Maybe you have one of these dogs: the kind who jumps, pulls, barks, and generally loses their mind when they see another animal or person. Or perhaps your dog barks at people who come into your home (not just the FedEx guy ringing the doorbell and dropping off a package). In fact, maybe it’s gotten so bad that you don’t walk your dog much anymore or have guests. You’re worried your pet may bite a person or another dog, and we all know what the consequences of that can be, especially for certain breeds (I’m talking about euthanasia).
But there’s an important distinction that many people miss, and that’s the difference between a reactive dog and an aggressive one. Reactivity can definitely escalate to aggression, but not always. Let’s talk about some of the differences between the two.
The term “reactive dog” means one in a state of overreactivity, or a heightened arousal to a stimuli. This heightened arousal can come from fear, frustration, or a lack of socialization. The same dog who is jumping, pulling, and barking on leash could have a lack of training, could really want to go meet another dog but doesn’t know how to express the desire appropriately, or could be afraid of the other dog and want to scare them away. That being said, that same dog could have had a traumatic experience with a man, for example, and is jumping, pulling, and barking with the intent to go after and bite him (which would be aggression, not a case of reactivity).
This is why it’s important to figure out intention. If your dog is otherwise pretty happy or even goes to doggie day care, it’s not likely that they want to go after the other dog, they’re just super excited. Puppies usually fall into this category, and they can benefit from being taught patience and how to wait. If you’ve never trained your dog, or worked with your dog on a leash, chances are he’s just reactive.
Aggression is regularly mistaken for reactivity and is a trickier to identify until a dog has escalated. In most cases, a dog displaying aggressive behaviors (lifting his lip, stiffening his body, snarling) is trying to communicate fear or anxiety. If a dog snaps, muzzle punches (pokes with their closed mouth), or bites, that’s when a reactive dog has either been pushed too far or is actually aggressive. So even if a dog bites, that doesn’t necessarily mean they are aggressive. And if your dog suddenly displays aggressive behaviors, go to the vet to rule out any medical causes.
Even when it comes to aggression, though, there is usually a level of fear involved. The dog lifts their lip, growls, snaps, maybe leans forward to bark, or barks as they back up — all of those are ways of putting space between them and what they fear. And usually one of those techniques work. The dog growls, the person backs up, and that reinforces the dog’s behavior that when they are scared and growl, the scary thing goes away.
I’m not at all suggesting that you ignore a dog who growls. All of these signals are important, and are a dog’s way of communicating anxiety or fear. If you believe your dog has fear-based aggression or reactivity, contact a positive reinforcement trainer for strategies to make them feel more comfortable in situations that trigger it.
If your dog goes on the offensive, however, chasing someone, nipping at their heels or even jumping and trying to bite, that’s a whole different ball game. While some herding breeds will chase and nip at heels naturally (like Border Collies), this is not a normal behavior for most dogs. You need to contact a positive reinforcement trainer to help you work on their aggression.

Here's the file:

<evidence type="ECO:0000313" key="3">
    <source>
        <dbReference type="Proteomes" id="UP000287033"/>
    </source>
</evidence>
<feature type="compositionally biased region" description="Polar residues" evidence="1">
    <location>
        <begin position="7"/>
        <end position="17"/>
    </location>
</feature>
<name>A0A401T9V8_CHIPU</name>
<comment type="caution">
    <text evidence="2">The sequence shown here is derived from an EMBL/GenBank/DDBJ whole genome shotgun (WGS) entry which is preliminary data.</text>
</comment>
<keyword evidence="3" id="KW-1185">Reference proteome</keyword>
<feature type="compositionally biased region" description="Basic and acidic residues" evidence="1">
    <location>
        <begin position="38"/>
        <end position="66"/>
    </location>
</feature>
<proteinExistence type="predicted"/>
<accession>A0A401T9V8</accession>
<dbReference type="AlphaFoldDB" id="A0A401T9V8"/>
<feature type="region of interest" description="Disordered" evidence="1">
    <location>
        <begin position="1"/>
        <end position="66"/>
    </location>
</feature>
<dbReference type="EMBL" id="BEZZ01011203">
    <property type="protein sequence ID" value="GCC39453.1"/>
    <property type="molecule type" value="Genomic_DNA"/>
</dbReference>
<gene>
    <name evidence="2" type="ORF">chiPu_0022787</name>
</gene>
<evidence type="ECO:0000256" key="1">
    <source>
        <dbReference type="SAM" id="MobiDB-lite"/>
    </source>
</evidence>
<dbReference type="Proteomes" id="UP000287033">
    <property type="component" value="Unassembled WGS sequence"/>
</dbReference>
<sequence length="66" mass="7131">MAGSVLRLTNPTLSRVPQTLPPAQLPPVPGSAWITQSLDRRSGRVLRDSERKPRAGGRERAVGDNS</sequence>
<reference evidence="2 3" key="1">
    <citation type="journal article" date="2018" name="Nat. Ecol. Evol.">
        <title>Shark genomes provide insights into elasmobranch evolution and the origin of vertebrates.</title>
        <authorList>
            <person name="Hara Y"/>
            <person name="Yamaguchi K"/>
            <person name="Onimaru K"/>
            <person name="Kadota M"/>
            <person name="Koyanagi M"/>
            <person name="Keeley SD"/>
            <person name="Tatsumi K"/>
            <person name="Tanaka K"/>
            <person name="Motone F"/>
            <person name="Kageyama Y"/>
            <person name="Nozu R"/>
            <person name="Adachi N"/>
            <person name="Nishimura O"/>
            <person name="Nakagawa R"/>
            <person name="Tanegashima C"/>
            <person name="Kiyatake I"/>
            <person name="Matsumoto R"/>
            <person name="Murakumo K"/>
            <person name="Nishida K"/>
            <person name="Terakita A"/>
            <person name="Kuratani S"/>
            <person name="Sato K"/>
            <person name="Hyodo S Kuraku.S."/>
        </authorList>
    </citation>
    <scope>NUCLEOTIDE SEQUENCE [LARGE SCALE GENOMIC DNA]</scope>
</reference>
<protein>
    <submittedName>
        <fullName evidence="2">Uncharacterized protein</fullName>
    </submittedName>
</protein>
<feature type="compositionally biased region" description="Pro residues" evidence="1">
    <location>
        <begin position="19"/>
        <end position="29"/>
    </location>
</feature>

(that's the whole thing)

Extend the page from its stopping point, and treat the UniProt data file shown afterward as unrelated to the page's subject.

There’s also aggression around toys, food, people, and territory. Some dogs would bite a stranger who came in their yard, but are perfectly fine meeting one at the park. If this is your dog, a good place to start would be by reading Mine! A Practical Guide to Resource Guarding in Dogs by Jean Donaldson and/or then calling a trainer for help.
How to manage either one
Regardless of which type of dog you have, here are management strategies to put in place for reactivity or aggression.
- No one says hello to your dog uninvited. That may mean that no one comes up to your dog at all, or that you ask people to wait until your dog is sitting (or at least not jumping) until they approach. It also means that you’ll need to stand up for your dog and ask people to back off.
- Your dog should not be allowed off-leash or left in the yard unattended. This is especially important if your dog is aggressive, but even if they are reactive, you don’t want them to practice these behaviors and run up to another person or dog who might not appreciate the behavior and react badly.
- Do not punish your dog. You may think a bigger dog or a dog showing aggression needs to be met with the force, but that’s actually one of the worst things you can do. You need to find out the root of the issue and address it in a way that teaches your dog that being nice/confident/polite is more rewarding than lunging/barking/pulling. Positive reinforcement strategies are proven to be more effective in the long run, and the American Veterinary Society of Animal Behavior says that punishment “can be associated with many serious adverse effects. These adverse effects can put the safety of the pet and the person administering the punishment at risk,” and that “punishment can suppress aggressive and fearful behavior when used effectively, but it may not change the underlying cause of the behavior.” This means that the behavior is simply being suppressed, not remedied, and your dog could attack with no warning because they were punished in the past for demonstrating warning signals.
For even more information on this topic, check out The Midnight Dog Walkers: Positive Training and Practical Advice for Living with Reactive and Aggressive Dogs by Dogster author Annie Phenix.
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